The Crown creator Peter Morgan is defending taking creative license on the life of the royal family.
The writer of the Netflix drama appeared on the show's official podcast to speak about season four's fabricated scenes, particularly in the first episode where Prince Charles (played by Josh O'Connor) is scolded by his great-uncle Lord Mountbatten (Charles Dance) for his romantic affair with Camilla, who is already married to Andrew Parker-Bowles.
On the show, Lord Mountbatten wrote a letter accusing Prince Charles of bringing "ruin and disappointment" to the family — and insists he finds "some sweet and innocent well-tempered girl with no past" to marry. The letter is received by Charles only after Lord Mountbatten was assassinated by the IRA.
There may be no record of such a letter in real life, but Morgan said the scene represented the two men's relationship and opinions on the matter.
"I made up in my head — whether it's right or wrong — what we know is that Mountbatten was really responsible for taking Charles to one side at precisely this point and saying, 'Look, you know, enough already with playing the field. It's time you got married and it's time you provided an heir,' " Morgan said.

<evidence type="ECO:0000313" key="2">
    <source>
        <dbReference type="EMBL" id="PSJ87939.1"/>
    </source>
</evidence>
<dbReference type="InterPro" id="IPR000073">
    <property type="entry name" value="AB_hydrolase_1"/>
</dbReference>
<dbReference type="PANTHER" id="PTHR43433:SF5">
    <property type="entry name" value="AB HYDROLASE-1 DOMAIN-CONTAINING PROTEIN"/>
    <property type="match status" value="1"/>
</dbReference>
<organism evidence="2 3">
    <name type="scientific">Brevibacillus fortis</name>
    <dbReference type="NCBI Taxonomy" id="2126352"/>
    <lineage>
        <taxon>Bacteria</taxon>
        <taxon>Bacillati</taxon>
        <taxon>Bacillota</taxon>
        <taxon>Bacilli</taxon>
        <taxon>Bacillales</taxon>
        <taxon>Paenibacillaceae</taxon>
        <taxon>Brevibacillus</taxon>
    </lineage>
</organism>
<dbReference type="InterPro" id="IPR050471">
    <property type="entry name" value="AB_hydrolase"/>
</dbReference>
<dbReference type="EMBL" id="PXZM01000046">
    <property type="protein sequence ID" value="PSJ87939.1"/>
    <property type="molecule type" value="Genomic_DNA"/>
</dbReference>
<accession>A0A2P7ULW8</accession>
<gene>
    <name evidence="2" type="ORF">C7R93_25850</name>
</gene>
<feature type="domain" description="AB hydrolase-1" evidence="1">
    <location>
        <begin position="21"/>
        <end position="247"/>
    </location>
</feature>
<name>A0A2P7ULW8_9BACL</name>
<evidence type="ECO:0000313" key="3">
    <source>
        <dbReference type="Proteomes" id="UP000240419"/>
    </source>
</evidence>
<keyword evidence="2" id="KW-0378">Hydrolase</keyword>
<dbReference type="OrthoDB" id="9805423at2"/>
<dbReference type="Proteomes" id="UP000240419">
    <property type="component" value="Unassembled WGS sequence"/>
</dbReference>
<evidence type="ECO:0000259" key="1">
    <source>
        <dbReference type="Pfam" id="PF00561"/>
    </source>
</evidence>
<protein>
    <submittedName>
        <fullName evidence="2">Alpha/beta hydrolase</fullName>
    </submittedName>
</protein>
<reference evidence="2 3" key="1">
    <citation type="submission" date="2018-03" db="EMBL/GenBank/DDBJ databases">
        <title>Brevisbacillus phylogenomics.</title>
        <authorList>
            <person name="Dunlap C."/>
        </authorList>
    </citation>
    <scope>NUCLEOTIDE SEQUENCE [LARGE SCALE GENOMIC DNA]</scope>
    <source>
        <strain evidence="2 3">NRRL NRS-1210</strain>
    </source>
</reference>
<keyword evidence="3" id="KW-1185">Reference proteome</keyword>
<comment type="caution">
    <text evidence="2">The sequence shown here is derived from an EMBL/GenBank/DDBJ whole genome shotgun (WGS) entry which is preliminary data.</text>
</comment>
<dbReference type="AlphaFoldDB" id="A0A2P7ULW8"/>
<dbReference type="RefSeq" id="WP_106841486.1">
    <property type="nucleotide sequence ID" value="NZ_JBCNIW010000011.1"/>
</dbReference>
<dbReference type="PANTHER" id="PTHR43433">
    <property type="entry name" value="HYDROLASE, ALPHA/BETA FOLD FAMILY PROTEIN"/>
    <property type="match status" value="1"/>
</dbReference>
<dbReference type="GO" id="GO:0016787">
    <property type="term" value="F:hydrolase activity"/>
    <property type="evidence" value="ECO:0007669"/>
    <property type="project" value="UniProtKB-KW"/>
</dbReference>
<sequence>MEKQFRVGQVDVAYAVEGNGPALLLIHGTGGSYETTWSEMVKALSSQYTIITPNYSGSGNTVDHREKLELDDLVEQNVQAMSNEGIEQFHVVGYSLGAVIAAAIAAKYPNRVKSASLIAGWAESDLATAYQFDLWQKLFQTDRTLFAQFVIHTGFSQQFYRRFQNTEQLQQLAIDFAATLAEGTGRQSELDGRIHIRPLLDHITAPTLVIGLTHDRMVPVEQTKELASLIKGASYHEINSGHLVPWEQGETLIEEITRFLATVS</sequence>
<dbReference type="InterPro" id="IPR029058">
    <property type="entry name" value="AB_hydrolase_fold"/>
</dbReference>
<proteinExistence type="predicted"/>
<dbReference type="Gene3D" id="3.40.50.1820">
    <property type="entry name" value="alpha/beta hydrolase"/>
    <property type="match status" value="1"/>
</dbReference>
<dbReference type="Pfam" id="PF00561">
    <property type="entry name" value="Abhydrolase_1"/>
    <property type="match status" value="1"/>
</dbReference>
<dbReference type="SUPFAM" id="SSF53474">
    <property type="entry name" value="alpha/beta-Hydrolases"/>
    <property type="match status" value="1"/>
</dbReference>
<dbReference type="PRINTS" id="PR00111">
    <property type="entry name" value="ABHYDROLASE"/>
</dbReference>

"As the heir, I think there was some concern that he should settle down, marry the appropriate person and get on with it," Morgan continued. "In my own head I thought that would have even greater impact on Charles if it were to come post-mortem, as it were."
"I think everything that's in the letter that Mountbatten writes to Charles is what I really believe — you know, based on everything I've read and people I've spoken to, that that represents his view," he added. "We will never know if it was put into a letter, and we will never know if Charles got that letter before or after Mountbatten's death, but in this particular drama, this is how I decided to deal with it."
He might not have sent a letter to Charles on the eve of his death, but Mountbatten certainly dispatched copious amounts of advice to his great-nephew. Their relationship was more one of a grandfather-grandson, and mentor Mountbatten took it upon himself to counsel the prince in matters of the heart. He encouraged him to “sow his wild oats” before settling down and he advised a perfect bride would be one with no past and was young enough to be “molded to the role as wife and mother,” as Prince Charles' biographer Jonathan Dimbleby put it.
During an appearance on BBC Breakfast, O'Connor praised Morgan's ability to link real events with dramatized scenes.
"Ultimately, what Peter does so brilliantly is that he kind of takes the historical facts, you know, the moments in history that you can either remember or you've seen footage of, and then paints in-between those punctuation moments," the actor said.
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But O'Connor reiterates that they're not trying to get all the facts correct for the show.
"There's a fascination with the royals, and sometimes people will want to believe that this is what happened," he said. "I think it's just always worth checking in and remembering that this — we're actors, and we're not real, and it's not a real story."
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